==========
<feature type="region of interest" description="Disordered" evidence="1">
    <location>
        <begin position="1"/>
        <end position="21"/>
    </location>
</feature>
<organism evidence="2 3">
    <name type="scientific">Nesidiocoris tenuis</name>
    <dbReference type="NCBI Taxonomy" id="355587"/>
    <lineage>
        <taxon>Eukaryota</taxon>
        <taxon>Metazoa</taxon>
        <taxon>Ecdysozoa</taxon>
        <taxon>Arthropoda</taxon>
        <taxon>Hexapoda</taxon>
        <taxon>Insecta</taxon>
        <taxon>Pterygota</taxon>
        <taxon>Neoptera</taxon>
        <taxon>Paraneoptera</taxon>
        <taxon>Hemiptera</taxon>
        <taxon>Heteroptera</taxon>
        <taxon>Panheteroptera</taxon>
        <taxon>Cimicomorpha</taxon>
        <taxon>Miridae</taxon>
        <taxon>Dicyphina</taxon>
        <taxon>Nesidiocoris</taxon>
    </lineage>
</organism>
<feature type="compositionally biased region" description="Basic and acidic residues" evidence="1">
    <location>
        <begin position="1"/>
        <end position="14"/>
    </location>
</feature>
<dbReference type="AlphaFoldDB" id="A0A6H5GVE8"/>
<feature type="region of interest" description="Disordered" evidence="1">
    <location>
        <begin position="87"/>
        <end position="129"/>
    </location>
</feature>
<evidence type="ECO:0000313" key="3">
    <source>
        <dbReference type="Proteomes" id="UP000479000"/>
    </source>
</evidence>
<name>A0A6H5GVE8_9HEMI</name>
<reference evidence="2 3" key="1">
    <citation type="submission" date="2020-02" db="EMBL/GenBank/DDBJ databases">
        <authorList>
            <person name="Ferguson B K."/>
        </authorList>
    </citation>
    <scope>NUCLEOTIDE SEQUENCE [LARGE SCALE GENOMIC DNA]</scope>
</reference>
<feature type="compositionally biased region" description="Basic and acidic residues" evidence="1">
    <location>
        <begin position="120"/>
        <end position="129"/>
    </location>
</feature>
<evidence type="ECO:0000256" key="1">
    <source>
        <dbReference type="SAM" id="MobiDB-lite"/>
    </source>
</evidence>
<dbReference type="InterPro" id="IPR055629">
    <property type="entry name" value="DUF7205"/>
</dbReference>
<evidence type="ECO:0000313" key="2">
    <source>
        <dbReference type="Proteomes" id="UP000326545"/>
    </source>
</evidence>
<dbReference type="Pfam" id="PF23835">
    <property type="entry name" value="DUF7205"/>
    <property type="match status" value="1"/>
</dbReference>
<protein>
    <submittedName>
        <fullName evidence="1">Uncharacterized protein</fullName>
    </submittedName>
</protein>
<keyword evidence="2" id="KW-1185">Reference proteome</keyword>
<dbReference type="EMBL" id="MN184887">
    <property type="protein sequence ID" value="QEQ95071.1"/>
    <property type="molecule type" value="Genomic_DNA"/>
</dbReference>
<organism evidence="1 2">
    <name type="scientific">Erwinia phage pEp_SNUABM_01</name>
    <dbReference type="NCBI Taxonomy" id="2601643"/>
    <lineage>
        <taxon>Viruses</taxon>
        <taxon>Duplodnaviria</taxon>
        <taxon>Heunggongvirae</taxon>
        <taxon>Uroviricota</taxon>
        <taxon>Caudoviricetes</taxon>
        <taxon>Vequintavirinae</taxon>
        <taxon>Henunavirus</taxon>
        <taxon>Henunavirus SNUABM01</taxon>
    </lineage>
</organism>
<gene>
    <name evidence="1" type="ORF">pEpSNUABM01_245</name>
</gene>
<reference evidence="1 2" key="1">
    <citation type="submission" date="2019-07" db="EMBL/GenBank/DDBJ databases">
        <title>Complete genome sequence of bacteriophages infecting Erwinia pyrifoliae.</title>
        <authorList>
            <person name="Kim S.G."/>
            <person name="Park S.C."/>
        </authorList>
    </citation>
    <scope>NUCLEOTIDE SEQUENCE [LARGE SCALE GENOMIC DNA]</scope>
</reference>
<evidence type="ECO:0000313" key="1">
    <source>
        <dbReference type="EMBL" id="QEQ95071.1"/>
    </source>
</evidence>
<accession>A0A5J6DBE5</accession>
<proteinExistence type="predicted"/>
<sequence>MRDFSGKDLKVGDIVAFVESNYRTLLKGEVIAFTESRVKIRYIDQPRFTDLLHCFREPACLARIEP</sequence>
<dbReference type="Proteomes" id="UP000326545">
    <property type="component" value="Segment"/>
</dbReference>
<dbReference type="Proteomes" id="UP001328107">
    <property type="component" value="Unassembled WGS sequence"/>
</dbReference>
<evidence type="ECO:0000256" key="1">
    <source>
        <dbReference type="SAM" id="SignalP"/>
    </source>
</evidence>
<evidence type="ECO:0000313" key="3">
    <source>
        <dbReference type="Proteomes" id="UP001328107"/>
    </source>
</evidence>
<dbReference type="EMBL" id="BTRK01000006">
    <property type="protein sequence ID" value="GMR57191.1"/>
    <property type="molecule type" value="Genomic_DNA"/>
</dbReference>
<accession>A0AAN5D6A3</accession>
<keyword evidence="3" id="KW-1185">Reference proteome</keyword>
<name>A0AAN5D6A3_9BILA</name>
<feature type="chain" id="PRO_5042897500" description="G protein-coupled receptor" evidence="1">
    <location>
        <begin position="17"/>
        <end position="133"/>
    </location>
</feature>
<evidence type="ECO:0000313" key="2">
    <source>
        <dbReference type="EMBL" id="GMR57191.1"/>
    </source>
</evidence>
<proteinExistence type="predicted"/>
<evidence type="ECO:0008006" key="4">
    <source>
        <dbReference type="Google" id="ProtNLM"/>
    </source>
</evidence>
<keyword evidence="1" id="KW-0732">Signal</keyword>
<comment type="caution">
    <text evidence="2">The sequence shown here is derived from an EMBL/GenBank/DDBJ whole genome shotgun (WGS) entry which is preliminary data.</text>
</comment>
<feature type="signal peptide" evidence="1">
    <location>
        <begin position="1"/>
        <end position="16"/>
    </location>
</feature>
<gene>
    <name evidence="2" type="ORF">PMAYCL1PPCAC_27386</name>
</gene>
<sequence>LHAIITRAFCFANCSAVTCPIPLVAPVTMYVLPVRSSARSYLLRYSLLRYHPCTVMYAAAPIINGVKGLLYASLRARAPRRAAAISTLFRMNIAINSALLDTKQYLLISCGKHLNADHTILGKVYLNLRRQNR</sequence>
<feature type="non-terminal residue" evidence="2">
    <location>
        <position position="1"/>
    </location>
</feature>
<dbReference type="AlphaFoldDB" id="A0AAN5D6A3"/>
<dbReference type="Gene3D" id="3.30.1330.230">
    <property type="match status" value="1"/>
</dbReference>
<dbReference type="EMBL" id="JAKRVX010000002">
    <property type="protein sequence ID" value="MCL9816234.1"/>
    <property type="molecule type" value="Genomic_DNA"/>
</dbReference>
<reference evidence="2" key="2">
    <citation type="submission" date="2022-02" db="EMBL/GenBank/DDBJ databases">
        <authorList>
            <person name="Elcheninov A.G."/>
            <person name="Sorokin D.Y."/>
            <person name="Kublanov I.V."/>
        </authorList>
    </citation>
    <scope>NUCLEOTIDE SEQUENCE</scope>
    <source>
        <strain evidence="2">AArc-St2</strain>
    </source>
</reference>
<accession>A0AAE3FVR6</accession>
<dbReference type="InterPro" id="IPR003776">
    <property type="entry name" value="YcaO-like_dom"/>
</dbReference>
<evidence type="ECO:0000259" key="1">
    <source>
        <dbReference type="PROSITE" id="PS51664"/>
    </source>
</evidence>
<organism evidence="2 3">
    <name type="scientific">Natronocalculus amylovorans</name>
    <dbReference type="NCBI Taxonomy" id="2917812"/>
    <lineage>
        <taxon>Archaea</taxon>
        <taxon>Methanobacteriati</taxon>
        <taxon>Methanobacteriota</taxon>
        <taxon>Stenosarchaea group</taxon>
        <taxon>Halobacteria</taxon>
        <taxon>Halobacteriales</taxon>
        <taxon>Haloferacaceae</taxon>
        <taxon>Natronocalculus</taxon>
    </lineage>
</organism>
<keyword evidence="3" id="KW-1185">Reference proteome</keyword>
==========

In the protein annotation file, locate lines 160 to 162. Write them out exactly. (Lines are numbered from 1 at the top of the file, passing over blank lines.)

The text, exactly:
    <source>
        <dbReference type="Google" id="ProtNLM"/>
    </source>